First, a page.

An opinion piece published on EconoTimes.com said that FDA device recalls have affected more than 50 million Americans in 2019 alone. In fact, it was a massive investigation by the International Consortium of Investigative Journalists and leading media outlets that linked medical devices to the death and injury numbers cited above.

With such a large proportion of devices hitting the market via 510(k) clearance, it’s clear that the regulatory system meant to protect patients is either not working or just broken.

As a result, and amid criticism over the flawed 510(k) process and the public health crises that have resulted from it, the FDA has already announced plans to modernize the clearance system.

“We believe firmly in the merits of the 510(k) process,” said the FDA’s Scott Gottleib, in a press release. “But we also believe that framework needs to be modernized to reflect advances in technology, safety and the capabilities of a new generation of medical devices. In short, we believe that it’s time to fundamentally modernize an approach first adopted in 1976, when Congress considered the vast diversity of devices that would become subject to the FDA’s regulatory oversight and established many of the predicate devices that served as the basis for 510(k) clearances during the last 40 years.”

The agency’s proposed changes include:

  • Publicizing cleared devices based on predicates more than 10 years old on the Center for Devices and Radiological Health (CDRH) website to encourage companies to use modern predicates
  • Plans to potentially “sunset” some older predicates, again in an effort to reduce the nearly 20 percent of 510(k) clearances based on predicates over a decade old
  • Finalizing guidelines in 2020 for an alternative 510(k) route called the “Safety and Performance Based Pathway” for well-known device types, which would require manufacturers to show devices meet performance-based criteria drawn from modern predicates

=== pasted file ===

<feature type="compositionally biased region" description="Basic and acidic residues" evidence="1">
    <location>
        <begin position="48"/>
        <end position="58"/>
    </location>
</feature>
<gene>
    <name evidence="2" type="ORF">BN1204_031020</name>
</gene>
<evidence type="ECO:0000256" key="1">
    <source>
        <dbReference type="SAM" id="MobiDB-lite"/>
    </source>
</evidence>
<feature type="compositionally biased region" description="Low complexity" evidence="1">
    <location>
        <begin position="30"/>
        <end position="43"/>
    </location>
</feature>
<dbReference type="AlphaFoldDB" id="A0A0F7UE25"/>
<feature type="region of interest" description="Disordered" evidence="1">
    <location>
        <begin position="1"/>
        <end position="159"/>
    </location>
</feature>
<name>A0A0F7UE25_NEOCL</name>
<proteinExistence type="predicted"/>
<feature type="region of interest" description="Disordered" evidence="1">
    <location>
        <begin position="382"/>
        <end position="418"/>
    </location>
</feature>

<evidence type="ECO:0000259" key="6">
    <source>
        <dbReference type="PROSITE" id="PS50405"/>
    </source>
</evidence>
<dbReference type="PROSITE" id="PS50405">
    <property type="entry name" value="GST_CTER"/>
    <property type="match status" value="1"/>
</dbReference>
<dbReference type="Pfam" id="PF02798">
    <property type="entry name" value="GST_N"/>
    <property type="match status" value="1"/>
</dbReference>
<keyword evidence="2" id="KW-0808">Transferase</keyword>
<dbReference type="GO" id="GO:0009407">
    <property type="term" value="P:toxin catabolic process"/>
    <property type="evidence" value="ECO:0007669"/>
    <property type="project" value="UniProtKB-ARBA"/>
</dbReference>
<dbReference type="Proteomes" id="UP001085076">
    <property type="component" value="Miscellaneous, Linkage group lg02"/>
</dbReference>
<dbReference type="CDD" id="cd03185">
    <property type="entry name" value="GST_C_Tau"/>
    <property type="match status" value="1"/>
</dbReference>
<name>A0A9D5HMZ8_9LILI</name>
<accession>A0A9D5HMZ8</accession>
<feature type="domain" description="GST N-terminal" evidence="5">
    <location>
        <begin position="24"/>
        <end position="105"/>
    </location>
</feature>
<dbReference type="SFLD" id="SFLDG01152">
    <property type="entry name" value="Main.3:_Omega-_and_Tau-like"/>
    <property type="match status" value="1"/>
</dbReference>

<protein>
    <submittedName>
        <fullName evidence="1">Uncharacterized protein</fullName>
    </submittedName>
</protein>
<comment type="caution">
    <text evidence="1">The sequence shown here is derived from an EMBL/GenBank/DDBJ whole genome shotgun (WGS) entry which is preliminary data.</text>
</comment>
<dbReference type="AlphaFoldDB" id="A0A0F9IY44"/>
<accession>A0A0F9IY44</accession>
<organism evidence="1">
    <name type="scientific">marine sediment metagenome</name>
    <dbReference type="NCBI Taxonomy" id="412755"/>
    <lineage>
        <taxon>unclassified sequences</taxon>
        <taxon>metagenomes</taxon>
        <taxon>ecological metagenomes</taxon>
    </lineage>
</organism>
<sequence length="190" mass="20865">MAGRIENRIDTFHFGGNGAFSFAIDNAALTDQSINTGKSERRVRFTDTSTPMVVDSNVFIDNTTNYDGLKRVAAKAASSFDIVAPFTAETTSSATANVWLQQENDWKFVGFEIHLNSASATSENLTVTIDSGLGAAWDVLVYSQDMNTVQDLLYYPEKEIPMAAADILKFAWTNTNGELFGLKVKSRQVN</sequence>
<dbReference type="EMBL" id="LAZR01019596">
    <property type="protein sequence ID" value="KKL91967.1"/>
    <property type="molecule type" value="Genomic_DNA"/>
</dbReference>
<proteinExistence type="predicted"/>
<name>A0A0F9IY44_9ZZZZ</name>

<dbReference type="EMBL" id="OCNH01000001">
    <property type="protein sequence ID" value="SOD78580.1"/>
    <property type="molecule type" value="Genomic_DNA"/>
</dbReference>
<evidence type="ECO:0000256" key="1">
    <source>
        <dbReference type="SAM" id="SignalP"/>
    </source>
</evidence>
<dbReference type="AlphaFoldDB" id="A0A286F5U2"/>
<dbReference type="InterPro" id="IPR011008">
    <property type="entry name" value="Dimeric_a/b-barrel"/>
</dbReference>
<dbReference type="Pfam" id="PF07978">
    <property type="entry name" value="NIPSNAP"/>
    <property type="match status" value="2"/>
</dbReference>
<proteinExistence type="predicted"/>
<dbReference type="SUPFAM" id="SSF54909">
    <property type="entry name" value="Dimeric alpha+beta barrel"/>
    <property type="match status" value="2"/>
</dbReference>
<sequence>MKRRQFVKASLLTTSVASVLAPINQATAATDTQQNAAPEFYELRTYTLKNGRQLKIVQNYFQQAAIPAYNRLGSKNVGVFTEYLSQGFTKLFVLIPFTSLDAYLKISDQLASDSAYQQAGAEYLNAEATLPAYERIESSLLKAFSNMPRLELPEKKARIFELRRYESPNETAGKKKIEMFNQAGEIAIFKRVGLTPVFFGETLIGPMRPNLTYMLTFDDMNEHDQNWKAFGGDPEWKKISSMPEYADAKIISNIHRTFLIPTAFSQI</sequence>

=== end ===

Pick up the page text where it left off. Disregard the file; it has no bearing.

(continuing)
The agency also points out steps it’s taken to “up-classify” devices like pelvic mesh into the high-risk category, making them ineligible for the 510(k) pathway. However, the regulatory process behind this action is “time- and resource-intensive” and requires the FDA to reassess certain devices to determine whether or not they adhere to modern quality and safety standards.

“We recognize that our approach as regulators must continue to evolve, to anticipate and meet the challenges and opportunities of the coming decades,” Gottleib said.

What Medical Device Manufacturers Should Do to Reduce Risk

As for whether all of these well-intentioned actions will have a meaningful improvement on public health, only time will tell.

Much depends, naturally, on medical device manufacturers modernizing their approaches to quality as well. Taking that into account, there are areas of focus that can help improve patient safety as well as the industry’s reputation include:

  • Immediately reporting device problems to regulators and patients, which has historically been a slow process that increases risk to the public
  • Incorporating risk management principles and risk-based tools at the design stage, leveraging risk-based tools within an automated Quality Management System (QMS)
  • Looking ahead to the FDA’s changes and adjusting their regulatory approach, both in terms of using modern predicates and aligning with ISO 13485, the basis for the agency’s forthcoming Quality System Regulation (QSR) revision

The medical device industry has long relied on 510(k) clearance to deliver innovations to patients quickly, also drawing sharp criticism over loopholes in the process. These loopholes have led to costly and widespread recalls, harming patients, manufacturers and the industry’s reputation as a whole. The FDA’s proposed changes can’t solve all the problems, and it will take a commitment to safety and risk reduction by manufacturers to protect patients.

Ultimately, it shouldn’t take an English comedian to point out that the system is broken. People expect medical devices to fix or alleviate health-related problems, but it is this simple product quality request that the industry is apparently struggling to fulfill.

Or as Oliver so aptly put it, “All these years we’ve been waiting anxiously for the robot apocalypse, and it turns out the robot apocalypse was inside us the whole time.”